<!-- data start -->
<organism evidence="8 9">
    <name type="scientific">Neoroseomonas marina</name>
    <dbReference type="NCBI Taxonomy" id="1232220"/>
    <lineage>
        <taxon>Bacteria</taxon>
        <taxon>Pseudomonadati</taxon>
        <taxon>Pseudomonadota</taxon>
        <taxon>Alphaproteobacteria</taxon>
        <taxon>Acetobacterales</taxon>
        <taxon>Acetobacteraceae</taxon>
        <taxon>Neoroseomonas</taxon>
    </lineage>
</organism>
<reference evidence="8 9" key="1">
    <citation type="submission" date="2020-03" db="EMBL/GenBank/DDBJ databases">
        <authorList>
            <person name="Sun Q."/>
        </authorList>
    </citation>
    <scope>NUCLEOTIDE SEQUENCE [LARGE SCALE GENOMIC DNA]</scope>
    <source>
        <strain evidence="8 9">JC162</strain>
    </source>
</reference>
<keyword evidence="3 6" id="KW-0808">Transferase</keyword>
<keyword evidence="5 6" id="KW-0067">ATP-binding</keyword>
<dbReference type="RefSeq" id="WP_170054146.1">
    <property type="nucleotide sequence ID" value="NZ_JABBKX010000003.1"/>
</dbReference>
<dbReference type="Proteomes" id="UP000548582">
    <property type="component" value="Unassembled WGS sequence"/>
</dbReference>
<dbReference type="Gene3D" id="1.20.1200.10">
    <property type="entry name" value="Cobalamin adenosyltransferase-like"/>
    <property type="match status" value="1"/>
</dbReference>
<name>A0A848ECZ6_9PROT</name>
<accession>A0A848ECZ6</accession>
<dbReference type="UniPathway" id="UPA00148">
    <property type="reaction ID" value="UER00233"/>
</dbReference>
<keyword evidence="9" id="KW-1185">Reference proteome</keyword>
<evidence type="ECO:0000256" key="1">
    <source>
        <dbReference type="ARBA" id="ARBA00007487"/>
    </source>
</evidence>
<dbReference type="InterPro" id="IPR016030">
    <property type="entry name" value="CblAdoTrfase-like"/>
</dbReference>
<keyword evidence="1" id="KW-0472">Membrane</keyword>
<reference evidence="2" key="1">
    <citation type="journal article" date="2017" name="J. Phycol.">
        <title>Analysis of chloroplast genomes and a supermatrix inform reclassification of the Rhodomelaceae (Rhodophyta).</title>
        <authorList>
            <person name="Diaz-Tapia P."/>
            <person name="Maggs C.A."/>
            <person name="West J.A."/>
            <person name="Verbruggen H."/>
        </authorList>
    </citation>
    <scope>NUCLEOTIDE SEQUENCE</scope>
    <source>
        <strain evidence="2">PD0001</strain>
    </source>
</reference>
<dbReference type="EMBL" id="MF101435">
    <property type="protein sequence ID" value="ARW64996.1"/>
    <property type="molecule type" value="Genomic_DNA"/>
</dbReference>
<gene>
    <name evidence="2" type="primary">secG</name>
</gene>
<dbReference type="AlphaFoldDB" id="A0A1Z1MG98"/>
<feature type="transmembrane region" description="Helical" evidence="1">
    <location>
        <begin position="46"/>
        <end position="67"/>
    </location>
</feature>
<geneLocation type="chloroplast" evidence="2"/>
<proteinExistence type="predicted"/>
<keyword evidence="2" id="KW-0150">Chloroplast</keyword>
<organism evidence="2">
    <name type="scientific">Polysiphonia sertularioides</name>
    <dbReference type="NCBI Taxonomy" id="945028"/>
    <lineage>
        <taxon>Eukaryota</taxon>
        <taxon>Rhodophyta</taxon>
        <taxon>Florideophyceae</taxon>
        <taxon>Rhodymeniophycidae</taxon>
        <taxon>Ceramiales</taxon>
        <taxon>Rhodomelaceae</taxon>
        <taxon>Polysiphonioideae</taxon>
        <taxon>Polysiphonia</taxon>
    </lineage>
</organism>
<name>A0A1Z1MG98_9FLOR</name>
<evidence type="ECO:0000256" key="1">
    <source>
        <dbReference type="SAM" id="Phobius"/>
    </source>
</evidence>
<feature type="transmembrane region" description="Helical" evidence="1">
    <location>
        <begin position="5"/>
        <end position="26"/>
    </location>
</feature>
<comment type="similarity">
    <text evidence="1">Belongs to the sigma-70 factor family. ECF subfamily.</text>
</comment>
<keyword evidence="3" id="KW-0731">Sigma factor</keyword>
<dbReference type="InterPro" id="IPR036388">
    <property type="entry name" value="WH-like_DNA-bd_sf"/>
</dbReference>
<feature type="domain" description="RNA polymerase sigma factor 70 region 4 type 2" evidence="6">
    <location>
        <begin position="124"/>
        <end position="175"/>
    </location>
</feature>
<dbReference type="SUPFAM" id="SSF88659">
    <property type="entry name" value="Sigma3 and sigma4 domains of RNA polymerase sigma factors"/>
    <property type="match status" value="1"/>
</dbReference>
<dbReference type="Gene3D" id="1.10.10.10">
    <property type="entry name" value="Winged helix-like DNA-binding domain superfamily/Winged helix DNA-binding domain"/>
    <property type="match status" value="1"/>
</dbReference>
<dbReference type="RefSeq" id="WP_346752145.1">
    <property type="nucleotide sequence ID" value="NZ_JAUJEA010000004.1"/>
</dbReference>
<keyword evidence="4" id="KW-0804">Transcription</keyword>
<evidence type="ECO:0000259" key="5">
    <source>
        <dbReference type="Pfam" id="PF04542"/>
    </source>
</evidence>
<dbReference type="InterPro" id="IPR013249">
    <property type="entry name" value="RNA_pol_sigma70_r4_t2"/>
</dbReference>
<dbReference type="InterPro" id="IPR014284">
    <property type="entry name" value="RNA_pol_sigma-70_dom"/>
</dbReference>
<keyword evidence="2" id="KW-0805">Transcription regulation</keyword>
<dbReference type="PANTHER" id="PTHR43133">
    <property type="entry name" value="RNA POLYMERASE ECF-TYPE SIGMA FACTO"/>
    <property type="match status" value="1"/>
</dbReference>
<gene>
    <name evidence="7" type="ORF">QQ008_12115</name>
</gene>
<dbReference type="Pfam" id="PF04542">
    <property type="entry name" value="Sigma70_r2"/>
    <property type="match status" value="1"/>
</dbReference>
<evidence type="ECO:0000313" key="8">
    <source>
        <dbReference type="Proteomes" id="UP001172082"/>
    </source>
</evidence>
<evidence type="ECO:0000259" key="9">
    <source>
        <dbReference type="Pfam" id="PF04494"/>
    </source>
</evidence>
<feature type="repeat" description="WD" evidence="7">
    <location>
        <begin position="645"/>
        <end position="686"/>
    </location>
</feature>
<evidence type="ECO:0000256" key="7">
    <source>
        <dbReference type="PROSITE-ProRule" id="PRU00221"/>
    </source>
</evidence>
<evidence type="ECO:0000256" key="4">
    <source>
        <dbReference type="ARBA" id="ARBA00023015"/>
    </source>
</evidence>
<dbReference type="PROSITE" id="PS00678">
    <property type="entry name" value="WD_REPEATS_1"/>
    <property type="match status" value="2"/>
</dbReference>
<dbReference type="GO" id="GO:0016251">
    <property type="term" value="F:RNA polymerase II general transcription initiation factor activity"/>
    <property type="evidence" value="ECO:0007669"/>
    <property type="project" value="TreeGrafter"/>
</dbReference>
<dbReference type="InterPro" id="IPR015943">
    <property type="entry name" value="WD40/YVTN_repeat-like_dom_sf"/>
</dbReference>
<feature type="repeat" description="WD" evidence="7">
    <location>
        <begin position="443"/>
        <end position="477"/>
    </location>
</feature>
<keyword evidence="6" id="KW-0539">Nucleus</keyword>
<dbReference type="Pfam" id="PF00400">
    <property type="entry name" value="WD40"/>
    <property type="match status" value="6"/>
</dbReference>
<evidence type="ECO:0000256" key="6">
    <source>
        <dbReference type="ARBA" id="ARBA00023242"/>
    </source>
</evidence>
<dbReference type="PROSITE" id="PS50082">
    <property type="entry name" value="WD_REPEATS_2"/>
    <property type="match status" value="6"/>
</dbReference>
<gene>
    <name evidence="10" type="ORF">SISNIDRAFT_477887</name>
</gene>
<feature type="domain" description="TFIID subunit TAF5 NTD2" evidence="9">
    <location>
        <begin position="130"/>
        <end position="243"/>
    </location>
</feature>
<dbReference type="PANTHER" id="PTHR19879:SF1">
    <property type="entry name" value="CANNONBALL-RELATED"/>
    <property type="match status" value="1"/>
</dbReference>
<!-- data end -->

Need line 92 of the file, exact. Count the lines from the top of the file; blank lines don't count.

        <taxon>Ceramiales</taxon>